Real Estate in Brief: Cooler prices, association hires and more

by Andrew Morrell

Redfin sees first annual home price decrease since 2012

While most national indicators have shown home price growth falling over the last several months, Redfin is the first to report that price increases have hit negative territory. In its March market report, Redfin found sales prices shrank by 0.1 percent compared to the previous year, the slowest rate of growth since February 2012. Redfin’s data is limited to U.S. metro areas with a population of at least 750,000, which may explain the report’s divergence from other data such as NAR’s existing-home sales report. The miniscule growth slump also means prices were essentially unchanged in March compared to the same time last year, although it does point to a cooling trend.

According to Redfin economist Daryl Fairweather, the trend was driven by steep drops in already-pricey West Coast markets like Los Angeles, San Francisco and Seattle. In particular, San Jose recorded a staggering 13 percent year-over-year price decline. These metros also witnessed much less sales activity, a sign that home prices there hit unsustainable levels some time ago.

Meanwhile, “the opposite is happening in more affordable metros where buyers are eager to buy now to take advantage of low mortgage rates,” Fairweather said. Overall, Redfin found that national home sales were up 2 percent in March compared to a year earlier. Among the biggest gainers in terms of year-over-year sales growth: Camden, New Jersey (56.2 percent growth), Baltimore, Maryland (34.5 percent growth), and Allentown, Pennsylvania (24.9 percent growth).

Demand, not supply, to blame for housing market cooling

Zillow’s take on recent home price trends focused more on demand, which it characterized as strong overall but uneven. The company’s economic research team agreed with Redfin that sales in high-cost West Coast markets fell off because buyers balked at astronomical prices. But demand is cooling in other ways across a wider swath of the country: February was the first month in four years where Zillow saw an increase in the average time-on-market for home listings (96 days), while more sales closed at a discount of their list price.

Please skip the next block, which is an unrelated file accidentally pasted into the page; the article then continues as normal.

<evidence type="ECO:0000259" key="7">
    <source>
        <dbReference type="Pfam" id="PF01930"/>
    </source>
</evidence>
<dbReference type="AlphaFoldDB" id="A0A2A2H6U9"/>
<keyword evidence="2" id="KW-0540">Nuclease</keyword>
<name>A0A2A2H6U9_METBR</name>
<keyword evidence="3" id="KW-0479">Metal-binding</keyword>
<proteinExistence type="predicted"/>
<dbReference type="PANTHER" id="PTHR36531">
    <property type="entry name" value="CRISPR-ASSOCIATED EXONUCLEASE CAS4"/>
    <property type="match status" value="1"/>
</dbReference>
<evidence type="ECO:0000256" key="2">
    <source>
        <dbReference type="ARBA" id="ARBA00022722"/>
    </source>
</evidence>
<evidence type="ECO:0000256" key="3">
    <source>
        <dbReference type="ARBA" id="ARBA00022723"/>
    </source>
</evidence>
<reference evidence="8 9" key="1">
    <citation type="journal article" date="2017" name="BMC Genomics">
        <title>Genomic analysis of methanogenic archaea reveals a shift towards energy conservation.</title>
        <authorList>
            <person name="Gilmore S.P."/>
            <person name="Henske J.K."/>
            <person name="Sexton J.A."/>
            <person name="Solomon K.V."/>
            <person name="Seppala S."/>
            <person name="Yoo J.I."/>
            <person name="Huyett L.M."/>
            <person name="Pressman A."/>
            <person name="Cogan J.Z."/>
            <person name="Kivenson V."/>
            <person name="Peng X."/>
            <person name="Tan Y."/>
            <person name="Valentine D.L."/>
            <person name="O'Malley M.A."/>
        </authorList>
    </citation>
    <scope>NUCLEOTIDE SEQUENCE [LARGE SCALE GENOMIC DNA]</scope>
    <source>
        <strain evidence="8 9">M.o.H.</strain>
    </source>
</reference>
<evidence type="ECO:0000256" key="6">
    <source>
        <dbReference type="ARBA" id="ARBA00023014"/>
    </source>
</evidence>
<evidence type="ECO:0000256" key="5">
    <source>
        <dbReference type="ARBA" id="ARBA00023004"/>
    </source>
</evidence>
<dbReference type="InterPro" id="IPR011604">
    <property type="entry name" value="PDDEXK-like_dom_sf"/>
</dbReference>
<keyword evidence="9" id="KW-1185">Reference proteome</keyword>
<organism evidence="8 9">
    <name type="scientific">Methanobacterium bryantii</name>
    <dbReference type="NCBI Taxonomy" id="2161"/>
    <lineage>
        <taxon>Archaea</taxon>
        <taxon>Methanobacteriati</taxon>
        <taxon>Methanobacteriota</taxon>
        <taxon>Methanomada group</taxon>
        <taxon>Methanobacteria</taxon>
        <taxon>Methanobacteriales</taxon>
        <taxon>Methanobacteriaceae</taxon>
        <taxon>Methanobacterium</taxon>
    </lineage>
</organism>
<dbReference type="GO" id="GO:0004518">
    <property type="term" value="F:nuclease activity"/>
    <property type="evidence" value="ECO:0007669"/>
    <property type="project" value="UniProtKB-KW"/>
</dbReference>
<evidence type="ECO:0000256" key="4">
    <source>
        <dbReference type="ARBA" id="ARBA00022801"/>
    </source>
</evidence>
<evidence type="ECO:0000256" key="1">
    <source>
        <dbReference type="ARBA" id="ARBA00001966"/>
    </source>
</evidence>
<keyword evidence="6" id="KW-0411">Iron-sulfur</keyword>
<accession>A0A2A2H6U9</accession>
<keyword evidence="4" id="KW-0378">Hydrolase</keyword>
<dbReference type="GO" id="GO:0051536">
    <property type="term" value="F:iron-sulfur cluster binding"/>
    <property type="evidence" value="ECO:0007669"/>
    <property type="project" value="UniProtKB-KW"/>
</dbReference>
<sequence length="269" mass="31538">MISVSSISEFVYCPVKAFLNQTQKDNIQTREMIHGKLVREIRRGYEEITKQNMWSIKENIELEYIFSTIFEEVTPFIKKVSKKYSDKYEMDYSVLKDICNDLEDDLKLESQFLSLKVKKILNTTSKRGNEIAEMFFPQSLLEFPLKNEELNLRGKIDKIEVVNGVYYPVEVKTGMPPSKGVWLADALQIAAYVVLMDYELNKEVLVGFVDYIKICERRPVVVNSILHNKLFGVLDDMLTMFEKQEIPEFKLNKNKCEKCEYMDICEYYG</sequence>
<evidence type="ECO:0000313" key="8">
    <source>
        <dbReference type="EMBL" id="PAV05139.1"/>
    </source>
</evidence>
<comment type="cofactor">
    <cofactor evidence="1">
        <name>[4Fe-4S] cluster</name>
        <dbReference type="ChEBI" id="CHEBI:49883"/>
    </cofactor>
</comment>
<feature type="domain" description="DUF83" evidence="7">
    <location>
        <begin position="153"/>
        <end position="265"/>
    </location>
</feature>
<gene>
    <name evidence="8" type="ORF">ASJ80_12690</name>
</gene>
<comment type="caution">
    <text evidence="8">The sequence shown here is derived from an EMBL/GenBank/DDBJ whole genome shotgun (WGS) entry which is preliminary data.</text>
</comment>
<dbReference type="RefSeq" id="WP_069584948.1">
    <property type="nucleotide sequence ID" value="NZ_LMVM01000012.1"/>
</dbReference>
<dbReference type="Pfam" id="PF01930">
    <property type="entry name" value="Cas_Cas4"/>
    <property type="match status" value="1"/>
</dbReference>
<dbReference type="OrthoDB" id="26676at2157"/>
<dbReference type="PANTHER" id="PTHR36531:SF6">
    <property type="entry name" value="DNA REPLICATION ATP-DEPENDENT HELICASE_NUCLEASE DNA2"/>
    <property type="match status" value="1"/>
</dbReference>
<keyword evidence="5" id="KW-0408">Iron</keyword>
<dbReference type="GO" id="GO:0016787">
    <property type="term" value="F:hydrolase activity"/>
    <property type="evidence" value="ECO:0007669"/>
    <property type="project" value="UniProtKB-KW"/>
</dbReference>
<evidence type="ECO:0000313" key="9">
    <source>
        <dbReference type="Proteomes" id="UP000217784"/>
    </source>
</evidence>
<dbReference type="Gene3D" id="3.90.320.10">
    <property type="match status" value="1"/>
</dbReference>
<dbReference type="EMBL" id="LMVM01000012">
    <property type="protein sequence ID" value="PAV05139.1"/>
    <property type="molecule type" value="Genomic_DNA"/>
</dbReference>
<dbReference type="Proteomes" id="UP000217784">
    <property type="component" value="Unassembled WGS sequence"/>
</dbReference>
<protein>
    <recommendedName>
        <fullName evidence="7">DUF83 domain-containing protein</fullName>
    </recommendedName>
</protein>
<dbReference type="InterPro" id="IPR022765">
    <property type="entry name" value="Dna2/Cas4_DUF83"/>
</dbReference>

“This kind of slowdown story is typified by markets like Sacramento; Chicago; Riverside, California; Tampa, Florida; Dallas-Fort Worth and Los Angeles — major metro areas where home value appreciation is significantly slower this year than last and overall inventory is up despite a drop in the number of new listings this March versus last March,” Zillow researcher Skylar Olsen wrote. The same could be said for other cities, including pricey San Jose and Seattle, where a demand slump is actually bringing welcome relief to an overheating market.

“On the other end of the spectrum, Indianapolis, Virginia Beach, and Austin continue to experience both increasing appreciation and declining inventories—a good reminder that the national trend no longer typifies all markets’ experience,” Olsen wrote.

NAR taps entertainment industry vet for new role

The National Association of Realtors announced in an April 28 press release it would bring on Alicia Bailey in a new role as Director of Creative and Marketing Strategy, part of its growing communications and branding team. Bailey’s 20-year career includes stints on the marketing and creative teams for TV hits like “The Oprah Winfrey Show,” “House Hunters” and “Love It or List It.”

“I am excited to take on this new role at NAR and use my wealth of marketing, branding and creative experience to tell compelling stories on behalf of our members and property owners,” Bailey said in the announcement. “I look forward to further building NAR’s brand, creating value for our members and amplifying our voice in the real estate industry.”

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